By ALLISON KUGEL
Multi-award-winning actress, singer and dancer Rita Moreno blazed an iconic trail as the first mainstream Hispanic actress to grace Hollywood when she exploded onto the big screen as Anita in 1961 classic West Side Story. The role earned her an Oscar for Best Supporting Actress in a Motion Picture, making her the first Hispanic performer to win an Academy Award. But even after taking home Hollywood’s top prize, Moreno’s career started and stalled repeatedly throughout the 1960s as she fought to be cast in roles that didn’t box her in to antiquated stereotypes. Though film roles for a leading lady of colour were far and few between at the time, Rita Moreno turned her attention to television and music, taking home a Grammy Award in 1973 for Best Children’s Album during her stint on the popular children’s television programme The Electric Company. Then came a Tony Award in 1975 for her work in the Broadway production of The Ritz. Soon, two prime time Emmys followed in 1977 and 1978. Moreno was hard at work establishing herself as a bonafide triple threat, cementing an indelible legacy as one of the world’s most versatile and talented performers.
Throughout the ensuing decades, Moreno continued to take on roles on her own terms, proving her staying power for six decades. In the late 1990s and early 2000s, she played Sister Peter Marie Reimondo in HBO’s first original and groundbreaking dramatic series, Oz.
Moreno currently stars as Abuelita Lydia Riera, the hilarious and spicy grandmother on the new incarnation of Norman Lear’s television creation, One Day At A Time, on Netflix. The show’s official premise is, “Two Cultures, One Familia.” It’s an updated twist on the 1975 hit series starring Bonnie Franklin, Mackenzie Phillips, Valerie Bertinelli and Pat Harrington, but with a twist. The reboot centers around a Hispanic American family, no doubt Lear’s way of thumbing his nose at some of the more racist rhetoric flung through 2016’s presidential campaign.
In 2014, Morgan Freeman presented Moreno with the Screen Actor’s Guild Lifetime Achievement Award, calling her “a world class actress, singer and dancer,” and just as significantly, “a fighter, who battled to break free of racial and sexual barriers that plagued Hollywood’s golden age.” Before there was Rosie Perez, Salma Hyek or Jennifer Lopez, there was the inimitable Rita Moreno.
Recently, Moreno got the call from Steven Spielberg, for a forthcoming remake of the film that made her an icon, West Side Story. Moreno will play a role in the film, as well as serving as executive producer.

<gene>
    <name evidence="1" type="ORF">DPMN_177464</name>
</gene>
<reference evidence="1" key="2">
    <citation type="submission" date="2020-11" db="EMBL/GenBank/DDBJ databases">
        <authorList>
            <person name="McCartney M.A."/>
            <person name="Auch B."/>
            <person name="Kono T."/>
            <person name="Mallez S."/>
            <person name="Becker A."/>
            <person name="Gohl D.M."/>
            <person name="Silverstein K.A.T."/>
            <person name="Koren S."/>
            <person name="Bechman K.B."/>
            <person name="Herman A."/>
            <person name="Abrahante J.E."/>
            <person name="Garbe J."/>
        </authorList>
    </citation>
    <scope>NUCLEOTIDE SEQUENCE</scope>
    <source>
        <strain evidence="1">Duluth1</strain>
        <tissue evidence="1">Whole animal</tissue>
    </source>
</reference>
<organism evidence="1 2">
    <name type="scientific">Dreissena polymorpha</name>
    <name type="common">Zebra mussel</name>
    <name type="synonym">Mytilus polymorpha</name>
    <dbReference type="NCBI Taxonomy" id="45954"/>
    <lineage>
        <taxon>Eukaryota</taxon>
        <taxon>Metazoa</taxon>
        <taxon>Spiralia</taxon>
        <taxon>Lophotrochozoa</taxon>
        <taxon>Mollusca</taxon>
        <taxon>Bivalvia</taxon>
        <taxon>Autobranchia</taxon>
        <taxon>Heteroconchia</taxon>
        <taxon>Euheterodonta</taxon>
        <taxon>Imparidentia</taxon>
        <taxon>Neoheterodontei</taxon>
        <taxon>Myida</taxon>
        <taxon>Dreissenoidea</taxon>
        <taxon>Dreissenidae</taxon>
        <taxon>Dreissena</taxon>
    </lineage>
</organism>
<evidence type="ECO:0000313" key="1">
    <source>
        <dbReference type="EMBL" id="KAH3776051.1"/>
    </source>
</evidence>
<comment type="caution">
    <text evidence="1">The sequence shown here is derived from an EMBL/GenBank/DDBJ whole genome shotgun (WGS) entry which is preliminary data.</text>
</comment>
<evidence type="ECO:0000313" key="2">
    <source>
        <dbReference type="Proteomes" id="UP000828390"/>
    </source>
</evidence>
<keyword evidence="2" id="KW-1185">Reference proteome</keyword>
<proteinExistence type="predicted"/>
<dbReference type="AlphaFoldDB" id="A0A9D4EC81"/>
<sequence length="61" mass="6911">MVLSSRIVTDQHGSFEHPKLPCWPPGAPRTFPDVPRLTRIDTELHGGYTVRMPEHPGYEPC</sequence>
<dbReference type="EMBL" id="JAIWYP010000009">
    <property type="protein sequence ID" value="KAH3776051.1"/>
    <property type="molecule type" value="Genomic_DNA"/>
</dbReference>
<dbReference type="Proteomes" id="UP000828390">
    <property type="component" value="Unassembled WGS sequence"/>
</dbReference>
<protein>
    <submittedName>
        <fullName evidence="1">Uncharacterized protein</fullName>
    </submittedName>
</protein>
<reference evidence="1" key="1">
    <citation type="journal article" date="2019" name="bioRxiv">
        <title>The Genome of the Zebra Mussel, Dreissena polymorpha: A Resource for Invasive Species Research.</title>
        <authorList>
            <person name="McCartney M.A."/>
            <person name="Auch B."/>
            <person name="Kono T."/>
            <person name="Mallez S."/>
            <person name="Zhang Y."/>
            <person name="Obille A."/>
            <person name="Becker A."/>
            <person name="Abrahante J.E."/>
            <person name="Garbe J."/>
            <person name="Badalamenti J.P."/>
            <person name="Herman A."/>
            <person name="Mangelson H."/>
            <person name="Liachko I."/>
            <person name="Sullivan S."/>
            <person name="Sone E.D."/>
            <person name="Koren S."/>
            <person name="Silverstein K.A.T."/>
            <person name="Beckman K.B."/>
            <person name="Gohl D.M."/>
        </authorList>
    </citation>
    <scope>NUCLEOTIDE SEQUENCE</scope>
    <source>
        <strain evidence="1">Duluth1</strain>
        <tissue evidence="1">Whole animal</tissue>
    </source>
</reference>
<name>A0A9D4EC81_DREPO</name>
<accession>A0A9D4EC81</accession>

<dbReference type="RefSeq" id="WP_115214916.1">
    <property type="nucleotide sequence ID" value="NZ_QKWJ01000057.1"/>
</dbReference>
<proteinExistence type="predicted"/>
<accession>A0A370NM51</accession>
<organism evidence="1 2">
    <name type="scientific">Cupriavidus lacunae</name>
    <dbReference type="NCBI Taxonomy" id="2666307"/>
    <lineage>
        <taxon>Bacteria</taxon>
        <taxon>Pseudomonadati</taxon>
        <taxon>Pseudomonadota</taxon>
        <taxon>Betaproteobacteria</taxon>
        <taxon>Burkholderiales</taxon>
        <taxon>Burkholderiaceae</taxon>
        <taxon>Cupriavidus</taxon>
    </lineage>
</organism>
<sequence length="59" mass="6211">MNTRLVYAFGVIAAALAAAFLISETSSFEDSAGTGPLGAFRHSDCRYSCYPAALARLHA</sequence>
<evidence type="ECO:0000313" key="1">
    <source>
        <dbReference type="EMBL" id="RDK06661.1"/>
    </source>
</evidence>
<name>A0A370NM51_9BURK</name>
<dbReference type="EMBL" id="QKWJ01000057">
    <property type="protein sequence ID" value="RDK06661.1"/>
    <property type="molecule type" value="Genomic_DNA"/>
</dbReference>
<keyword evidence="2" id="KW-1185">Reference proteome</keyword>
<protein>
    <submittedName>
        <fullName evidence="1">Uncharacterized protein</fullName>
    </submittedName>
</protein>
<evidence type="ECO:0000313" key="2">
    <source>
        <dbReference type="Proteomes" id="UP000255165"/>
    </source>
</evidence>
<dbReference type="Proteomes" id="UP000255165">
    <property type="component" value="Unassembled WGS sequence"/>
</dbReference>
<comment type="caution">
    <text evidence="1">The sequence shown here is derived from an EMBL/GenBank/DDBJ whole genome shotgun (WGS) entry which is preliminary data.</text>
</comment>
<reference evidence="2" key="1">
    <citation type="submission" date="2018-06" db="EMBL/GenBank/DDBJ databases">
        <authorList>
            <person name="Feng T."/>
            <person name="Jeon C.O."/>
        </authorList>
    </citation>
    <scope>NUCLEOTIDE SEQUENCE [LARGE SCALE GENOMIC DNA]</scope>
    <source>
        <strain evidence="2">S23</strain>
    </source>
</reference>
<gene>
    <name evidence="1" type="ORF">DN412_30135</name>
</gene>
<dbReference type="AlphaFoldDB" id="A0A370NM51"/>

When you won your Best Supporting Actress Oscar in 1962 for West Side Story, you thought you would then transcend racial stereotypes with the parts you would be offered.
And I was very disappointed… Not only disappointed – it really, really broke my heart.
I feel you. I’ve experienced it as a journalist, not in terms of ethnic discrimination, but the bewilderment of hitting a peak and then stalling. Your famous quote about this phase of your career was, “I showed them. I didn’t work for seven years.”
When I say, “I showed them,” of course, I’m being facetious.
Of course. And in this business, it’s very hard to turn down work. Writers write, actors act. It’s what you do, and you crave it.
Not only crave it. It pays the rent.
Any regrets about taking that stance?
I think it was a good decision on my part, because the only thing that was being offered, really, were gang movies, and they certainly weren’t as interesting as West Side Story. I think it would have depressed the heck out of me to go back to that stuff. It paid off in the sense, though, that I had peace of mind and I didn’t feel like I was being insulted.
Let’s talk about Norman Lear and the One Day At A Time reboot on Netflix.
He’s a genius. He’s still going strong. He’s going to be 96, and he can speak and he can walk. He’s a remarkable man, and a lovely, lovely person.
All In The Family is my favorite sitcom of all time. The way he has tackled race, gender, religion, sexuality – on and on – has helped to re-shape our society. The original One Day At A Time was very progressive in that single motherhood was much more taboo at that time. With this updated version, there’s an extra layer to the story in that the family are Hispanic Americans. After all you went through in terms of fighting for roles that accurately represent Hispanic people, do you feel a sense of vindication at portraying a positive representation of a Hispanic family on television?
Vindication implies that I’m still angry. No, I don’t feel any sense of vindication. I’m just happy and proud that Hispanics have more representation. I think we’re still not there. I think we are underrepresented. But feeling vindictive is a waste of time, don’t you think?
Perhaps a better way to put it would be “a sense of wholeness.” I was watching an episode and there’s a scene where your character, Lydia, is talking about the racial slurs she had to endure in her generation. When her daughter and granddaughter ask her for specifics, Lydia summons up the courage to say the word “spic” out loud. The context of the scene is that she is taking away the power of that word that was so painful for her.